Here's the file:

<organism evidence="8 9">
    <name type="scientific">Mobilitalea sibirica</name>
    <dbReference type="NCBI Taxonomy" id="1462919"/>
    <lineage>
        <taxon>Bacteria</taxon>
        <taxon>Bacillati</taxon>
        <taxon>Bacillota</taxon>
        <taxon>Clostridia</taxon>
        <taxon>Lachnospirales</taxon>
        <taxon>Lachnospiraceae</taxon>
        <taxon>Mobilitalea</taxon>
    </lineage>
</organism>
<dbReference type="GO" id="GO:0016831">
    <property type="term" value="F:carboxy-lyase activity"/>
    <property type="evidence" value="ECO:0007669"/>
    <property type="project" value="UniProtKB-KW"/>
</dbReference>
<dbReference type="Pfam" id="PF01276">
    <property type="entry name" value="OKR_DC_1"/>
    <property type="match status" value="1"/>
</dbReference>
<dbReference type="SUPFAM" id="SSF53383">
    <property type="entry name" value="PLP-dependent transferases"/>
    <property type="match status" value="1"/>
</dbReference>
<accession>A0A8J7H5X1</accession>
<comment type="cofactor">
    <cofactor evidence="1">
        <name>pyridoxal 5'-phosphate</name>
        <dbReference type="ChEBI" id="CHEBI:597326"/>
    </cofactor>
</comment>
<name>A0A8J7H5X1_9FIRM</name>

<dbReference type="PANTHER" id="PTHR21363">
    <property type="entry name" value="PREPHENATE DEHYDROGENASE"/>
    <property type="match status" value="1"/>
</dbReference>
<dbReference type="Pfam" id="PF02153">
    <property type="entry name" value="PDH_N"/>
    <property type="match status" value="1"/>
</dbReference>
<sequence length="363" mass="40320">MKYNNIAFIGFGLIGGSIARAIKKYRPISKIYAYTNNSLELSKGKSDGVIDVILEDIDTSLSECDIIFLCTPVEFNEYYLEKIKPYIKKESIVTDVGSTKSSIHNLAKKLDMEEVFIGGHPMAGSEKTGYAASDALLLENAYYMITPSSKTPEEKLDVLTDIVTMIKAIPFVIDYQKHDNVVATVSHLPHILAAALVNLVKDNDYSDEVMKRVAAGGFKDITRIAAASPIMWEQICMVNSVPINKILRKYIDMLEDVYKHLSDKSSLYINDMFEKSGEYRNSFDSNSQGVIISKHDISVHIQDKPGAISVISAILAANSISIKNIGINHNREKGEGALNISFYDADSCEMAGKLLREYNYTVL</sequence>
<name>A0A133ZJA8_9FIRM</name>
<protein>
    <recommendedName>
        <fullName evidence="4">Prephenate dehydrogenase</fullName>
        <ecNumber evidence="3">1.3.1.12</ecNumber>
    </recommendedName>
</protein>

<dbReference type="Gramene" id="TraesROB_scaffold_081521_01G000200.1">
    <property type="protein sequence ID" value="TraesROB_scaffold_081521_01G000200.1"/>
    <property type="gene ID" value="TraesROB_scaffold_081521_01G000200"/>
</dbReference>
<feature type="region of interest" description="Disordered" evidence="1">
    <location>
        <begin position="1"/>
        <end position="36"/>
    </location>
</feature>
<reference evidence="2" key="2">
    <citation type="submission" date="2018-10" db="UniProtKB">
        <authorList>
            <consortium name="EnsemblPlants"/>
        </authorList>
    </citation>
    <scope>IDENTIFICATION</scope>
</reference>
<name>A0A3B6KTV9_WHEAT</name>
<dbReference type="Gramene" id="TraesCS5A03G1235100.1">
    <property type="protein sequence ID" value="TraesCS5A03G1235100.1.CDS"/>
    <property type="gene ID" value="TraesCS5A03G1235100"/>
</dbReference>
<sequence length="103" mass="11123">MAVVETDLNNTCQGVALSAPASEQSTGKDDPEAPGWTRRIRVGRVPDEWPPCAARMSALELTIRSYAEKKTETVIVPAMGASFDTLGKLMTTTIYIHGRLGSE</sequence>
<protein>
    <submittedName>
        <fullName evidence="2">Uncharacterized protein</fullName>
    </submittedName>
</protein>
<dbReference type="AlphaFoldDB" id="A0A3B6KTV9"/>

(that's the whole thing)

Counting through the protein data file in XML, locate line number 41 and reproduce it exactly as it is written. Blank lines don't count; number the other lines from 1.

    <property type="match status" value="1"/>